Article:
ONLINE: From Functional to Fantastic: new entrants for 2021 to SAVE's Buildings at Risk Register 

Wednesday 18th November 2020


Live online event

Join SAVE Britain's Heritage on Wednesday 18 November for a special live Buildings at Risk event. Liz Fuller, SAVE's Buildings at Risk Officer will reveal the highlights of our new entrants for 2021 to our national Buildings at Risk Register.

Over 50 new buildings suggested by conservation officers or brought to our attention by members of the public across the UK will be added to the register and we will be showcasing the highlights at this live online event.

The list contains a rich selection of historic buildings including a workers cottage in the industrial heart of Sheffield, a forsaken farmhouse in rural Lincolnshire, a charming sewage pumping station in Norwich, a half-timbered Neo-Tudor house in Cheshire and twin water towers in Somerset: our latest round-up of buildings in need covers everything from the functional to the fantastic.  

Access to the full online register is available to Saviours and Friends of SAVE.  Find out more about supporting SAVE as a Saviour or Friend here.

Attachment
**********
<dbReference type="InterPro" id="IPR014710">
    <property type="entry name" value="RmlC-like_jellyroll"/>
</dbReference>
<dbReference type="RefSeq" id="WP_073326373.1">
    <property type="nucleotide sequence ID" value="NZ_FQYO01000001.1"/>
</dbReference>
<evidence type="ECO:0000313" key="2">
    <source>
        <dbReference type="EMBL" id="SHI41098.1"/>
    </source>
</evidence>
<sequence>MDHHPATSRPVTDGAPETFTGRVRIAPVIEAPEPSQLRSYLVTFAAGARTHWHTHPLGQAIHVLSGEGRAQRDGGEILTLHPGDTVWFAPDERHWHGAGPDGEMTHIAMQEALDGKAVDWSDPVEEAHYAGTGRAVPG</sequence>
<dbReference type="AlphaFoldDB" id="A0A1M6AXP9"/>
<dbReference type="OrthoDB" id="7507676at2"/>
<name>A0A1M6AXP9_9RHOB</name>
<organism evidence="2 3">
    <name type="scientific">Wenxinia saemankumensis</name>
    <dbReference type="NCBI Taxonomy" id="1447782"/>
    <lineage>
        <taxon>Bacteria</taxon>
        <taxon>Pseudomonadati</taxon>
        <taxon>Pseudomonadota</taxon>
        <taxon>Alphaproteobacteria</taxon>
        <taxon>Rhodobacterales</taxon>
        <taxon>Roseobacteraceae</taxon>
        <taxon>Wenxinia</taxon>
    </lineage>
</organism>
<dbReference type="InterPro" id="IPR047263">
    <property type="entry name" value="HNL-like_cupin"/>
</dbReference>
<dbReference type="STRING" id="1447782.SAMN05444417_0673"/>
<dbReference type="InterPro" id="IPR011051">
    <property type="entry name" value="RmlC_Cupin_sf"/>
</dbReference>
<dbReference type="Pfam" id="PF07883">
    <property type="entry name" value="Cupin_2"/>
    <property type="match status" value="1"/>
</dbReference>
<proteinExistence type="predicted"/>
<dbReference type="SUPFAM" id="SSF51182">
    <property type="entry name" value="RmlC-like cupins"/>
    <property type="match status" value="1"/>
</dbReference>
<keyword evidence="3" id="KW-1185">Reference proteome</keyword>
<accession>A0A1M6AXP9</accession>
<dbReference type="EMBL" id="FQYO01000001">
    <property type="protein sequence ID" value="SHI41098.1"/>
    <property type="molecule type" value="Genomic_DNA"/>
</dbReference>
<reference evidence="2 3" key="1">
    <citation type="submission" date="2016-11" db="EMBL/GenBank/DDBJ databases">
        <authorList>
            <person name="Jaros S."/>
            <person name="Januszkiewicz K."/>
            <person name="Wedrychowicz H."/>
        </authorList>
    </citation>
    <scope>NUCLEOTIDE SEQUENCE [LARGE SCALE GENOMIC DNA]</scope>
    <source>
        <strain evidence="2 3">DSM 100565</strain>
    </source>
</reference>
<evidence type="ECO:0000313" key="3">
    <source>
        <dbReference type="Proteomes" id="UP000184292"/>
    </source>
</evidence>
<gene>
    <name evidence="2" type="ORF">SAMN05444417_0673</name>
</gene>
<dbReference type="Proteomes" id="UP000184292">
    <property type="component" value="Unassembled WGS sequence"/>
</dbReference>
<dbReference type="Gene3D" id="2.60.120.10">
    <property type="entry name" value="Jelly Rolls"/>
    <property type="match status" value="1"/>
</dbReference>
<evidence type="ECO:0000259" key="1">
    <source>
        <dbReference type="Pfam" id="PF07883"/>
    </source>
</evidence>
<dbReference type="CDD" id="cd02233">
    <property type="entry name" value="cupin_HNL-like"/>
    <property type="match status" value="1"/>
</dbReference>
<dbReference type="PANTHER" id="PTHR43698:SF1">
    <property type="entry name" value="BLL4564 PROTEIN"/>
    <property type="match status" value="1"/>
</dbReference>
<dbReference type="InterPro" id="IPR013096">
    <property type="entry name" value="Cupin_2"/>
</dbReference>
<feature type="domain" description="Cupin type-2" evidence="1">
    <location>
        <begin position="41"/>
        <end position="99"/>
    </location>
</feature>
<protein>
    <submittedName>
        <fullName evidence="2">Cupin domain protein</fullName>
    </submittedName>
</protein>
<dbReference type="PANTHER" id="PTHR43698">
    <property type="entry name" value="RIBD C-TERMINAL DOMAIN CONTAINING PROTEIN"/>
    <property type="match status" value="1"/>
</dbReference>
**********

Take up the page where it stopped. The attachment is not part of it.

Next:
SAVE was the first organisation to launch a buildings at risk register in 1989, highlighting the many wonderful listed and unlisted buildings around the country in need of new owners and new uses. Our online register has grown to nearly 1,400 entries since it was launched in 1998.  It is a vital resource for anyone interested in Britain's heritage and is an essential tool for prospective restorers.  Please click here to go to the register.

Please register for the event through Zoom with your name and email address. Once registered you will receive a confirmation email with the link to join the event on the day. 

The event will be taking place online via Zoom. Please ensure that you have the software downloaded prior to the event - click here for more information. Tickets for the event are £5.

We hope to see you there!


Images clockwise from top left: Brewer's Quay, Weymouth (credit: Collin West CC-BY-SA 2.0), Whetley Mill, Bradford (credit: Paul Glazzard via Geograph), Beeston Towers, Cheshire (credit: Exploring Forgotten Places), 30 Mowbray Street, Sheffield (credit: Stephen Richards CC-BYSA 2.0)